The Role of Craft in Indie Graphic Novels

Mon, 16 Jun 2014 16:00:08 +0000

“Self-publish or perish.” These words can be found on every original work created by indie comic superstar Becky Cloonan. It’s more than a personal motto—it’s a call to arms to every creative individual in the comic book community. Traditionally, most graphic novel professionals strove to work for a large comic publisher and devoted their writing, drawing, editing, or design skills to develop the company’s library of stories. Now, with the growing popularity of print-on-demand and web comics, there is a push to develop more creator-owned projects. The work of artists like Cloonan, David Petersen, Faith Erin Hicks, and their contemporaries has inspired a wave of new and original storytelling, unfettered by the dictates of corporate interests. However, with this new freedom, has craft become even more crucial to capture the attention of new audiences?

The comic book publishing industry is changing rapidly, and these changes have given new opportunities to a host of talented storytellers. New art and content is pouring out from every corner of the country and all over the world, gathering new audiences everywhere. Once there were three big comic and graphic novel publishers that determined what was on shelves, but they are no longer the gatekeepers to the publishing world. A creator now has the option to develop their story from beginning to final product, and the stigma of self-published work being “lesser than” the big publishers has all but disappeared. In fact, creator-owned self-published graphic novels are seen as some of the best in the industry. They are viewed as complete works of art, full of personal experience and passion, and not watered down by the horde of separate styles found in a major comic series like The X-Men. This puts all of the focus on the creators, but also gives them full responsibility to craft something special.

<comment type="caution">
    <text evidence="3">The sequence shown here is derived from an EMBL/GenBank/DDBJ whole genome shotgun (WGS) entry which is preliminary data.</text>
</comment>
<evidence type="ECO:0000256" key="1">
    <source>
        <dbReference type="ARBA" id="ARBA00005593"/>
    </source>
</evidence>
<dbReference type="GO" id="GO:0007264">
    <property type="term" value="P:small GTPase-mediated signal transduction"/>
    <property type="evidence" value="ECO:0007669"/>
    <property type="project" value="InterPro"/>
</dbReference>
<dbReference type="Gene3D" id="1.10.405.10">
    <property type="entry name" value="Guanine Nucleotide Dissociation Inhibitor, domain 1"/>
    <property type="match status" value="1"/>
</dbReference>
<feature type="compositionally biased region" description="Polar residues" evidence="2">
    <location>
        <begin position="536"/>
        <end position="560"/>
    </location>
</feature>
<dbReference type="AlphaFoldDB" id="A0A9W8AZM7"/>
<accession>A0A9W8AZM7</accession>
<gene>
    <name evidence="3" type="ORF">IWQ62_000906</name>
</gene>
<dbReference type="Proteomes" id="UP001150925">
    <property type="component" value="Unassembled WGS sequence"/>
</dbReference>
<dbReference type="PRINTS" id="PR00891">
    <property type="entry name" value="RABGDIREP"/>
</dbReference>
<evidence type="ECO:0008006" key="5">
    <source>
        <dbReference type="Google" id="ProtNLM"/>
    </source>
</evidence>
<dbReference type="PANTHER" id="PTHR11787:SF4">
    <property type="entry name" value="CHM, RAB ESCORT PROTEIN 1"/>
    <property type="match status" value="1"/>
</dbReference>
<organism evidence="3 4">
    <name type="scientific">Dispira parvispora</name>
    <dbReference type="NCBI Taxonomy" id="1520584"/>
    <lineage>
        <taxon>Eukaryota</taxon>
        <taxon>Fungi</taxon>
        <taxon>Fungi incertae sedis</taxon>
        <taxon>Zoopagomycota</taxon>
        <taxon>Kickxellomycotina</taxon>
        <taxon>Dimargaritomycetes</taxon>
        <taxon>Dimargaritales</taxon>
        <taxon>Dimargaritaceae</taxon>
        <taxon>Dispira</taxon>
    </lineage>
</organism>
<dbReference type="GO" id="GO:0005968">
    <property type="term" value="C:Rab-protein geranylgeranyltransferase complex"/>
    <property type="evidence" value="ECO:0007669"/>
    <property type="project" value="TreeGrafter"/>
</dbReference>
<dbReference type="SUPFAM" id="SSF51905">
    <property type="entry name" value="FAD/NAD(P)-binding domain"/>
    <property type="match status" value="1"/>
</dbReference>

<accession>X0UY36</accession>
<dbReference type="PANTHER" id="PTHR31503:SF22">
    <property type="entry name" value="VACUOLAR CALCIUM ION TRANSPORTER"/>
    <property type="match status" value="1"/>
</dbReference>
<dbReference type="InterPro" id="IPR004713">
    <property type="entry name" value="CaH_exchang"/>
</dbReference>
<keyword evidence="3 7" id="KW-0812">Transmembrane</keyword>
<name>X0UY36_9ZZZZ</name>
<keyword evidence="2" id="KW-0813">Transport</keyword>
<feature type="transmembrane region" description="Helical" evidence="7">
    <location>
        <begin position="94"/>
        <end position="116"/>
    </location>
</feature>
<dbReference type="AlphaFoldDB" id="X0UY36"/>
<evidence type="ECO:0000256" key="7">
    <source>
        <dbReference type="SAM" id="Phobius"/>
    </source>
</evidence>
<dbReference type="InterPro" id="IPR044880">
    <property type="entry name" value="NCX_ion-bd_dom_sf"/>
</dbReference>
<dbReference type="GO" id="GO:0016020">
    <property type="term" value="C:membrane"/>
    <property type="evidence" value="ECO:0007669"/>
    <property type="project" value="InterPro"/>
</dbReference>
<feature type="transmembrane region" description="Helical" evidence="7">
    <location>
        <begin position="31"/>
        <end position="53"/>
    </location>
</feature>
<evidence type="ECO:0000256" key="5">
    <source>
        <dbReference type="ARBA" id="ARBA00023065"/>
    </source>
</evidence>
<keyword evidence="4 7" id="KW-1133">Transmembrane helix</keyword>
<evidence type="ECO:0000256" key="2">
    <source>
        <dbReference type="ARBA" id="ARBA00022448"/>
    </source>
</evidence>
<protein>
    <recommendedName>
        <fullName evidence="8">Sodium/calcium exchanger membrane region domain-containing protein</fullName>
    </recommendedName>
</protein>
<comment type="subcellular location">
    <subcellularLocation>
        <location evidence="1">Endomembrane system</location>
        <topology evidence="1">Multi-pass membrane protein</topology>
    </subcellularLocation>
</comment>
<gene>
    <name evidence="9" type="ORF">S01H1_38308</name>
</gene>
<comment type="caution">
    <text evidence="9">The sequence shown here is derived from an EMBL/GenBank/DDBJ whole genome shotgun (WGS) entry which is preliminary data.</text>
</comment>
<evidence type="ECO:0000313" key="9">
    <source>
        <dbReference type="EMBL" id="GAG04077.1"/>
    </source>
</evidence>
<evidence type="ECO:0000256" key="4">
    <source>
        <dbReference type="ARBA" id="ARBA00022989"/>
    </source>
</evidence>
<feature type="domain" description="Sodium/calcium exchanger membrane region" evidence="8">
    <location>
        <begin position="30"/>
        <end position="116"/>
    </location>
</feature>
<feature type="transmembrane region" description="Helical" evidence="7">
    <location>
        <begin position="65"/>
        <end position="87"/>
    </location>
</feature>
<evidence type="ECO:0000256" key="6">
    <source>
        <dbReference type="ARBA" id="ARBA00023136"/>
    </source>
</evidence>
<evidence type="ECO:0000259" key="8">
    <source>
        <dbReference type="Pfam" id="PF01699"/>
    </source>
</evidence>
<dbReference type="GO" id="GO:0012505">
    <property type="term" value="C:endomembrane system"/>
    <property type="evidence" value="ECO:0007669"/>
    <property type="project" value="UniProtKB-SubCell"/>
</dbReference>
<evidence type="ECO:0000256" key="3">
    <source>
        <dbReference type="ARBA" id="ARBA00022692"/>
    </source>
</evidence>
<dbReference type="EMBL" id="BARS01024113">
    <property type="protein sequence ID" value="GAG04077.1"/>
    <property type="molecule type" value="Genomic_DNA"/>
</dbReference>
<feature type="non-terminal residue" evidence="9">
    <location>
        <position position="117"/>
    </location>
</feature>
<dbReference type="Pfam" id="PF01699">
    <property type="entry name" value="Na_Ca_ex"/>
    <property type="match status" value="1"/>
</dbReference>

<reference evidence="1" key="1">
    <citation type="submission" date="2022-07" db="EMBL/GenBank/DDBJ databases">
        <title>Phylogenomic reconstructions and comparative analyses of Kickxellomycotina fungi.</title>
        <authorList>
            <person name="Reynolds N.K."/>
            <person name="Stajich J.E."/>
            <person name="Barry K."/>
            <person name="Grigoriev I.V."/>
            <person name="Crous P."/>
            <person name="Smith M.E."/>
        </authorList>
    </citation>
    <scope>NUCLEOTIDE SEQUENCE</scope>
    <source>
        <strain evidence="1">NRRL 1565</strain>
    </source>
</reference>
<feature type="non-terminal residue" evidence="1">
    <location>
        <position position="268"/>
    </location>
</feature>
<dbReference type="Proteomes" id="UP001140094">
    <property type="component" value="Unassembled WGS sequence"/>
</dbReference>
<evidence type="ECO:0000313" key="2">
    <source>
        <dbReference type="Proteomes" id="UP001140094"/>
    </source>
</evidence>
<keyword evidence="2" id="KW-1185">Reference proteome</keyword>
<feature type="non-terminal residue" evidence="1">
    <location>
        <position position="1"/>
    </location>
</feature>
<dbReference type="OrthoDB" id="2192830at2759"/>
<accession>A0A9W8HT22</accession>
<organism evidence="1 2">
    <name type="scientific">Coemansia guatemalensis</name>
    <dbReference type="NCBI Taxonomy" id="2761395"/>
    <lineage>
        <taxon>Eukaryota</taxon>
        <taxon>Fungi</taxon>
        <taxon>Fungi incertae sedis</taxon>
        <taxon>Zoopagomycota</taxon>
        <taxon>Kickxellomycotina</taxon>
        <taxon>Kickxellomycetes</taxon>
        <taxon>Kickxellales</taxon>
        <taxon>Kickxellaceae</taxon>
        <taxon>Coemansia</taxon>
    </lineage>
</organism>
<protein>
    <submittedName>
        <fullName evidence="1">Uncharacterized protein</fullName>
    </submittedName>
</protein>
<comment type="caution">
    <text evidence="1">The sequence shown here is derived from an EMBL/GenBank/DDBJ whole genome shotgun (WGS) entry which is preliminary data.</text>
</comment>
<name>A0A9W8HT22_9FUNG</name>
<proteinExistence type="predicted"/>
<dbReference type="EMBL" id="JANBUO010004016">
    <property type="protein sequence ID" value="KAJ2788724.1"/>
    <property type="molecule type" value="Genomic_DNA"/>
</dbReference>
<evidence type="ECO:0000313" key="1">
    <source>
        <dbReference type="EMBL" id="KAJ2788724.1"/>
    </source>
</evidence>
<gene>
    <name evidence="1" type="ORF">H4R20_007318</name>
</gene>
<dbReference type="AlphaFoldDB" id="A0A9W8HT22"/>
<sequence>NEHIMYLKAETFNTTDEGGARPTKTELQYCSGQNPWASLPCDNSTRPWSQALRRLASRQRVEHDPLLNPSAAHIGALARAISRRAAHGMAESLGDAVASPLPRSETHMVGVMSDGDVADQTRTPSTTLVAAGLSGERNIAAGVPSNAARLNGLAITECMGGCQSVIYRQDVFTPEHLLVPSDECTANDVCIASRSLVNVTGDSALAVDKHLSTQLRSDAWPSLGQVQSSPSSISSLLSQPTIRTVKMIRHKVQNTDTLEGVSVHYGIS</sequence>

Decisions on layout, book size, and even paper selection for the final product all play a role in how the finished piece is received. Do you work with an online distributor like IndyPlanet, or a small local press to publish your book? Or, do you forgo printing altogether and make your story available as a serialized web comic? Every one of these decisions must be given much thought and consideration, not only because of cost and development, but also because of audience preference. Cloonan’s last three self-published works were all produced with a local printer in Denver, CO. Painstaking attention was paid to color selection, paper weight, and book size. The final works are beautifully crafted stories that seem to rise above common faire, and are more art than pure entertainment. This is what fans of indie publishing are looking for in their purchases—an individual and unique experience.

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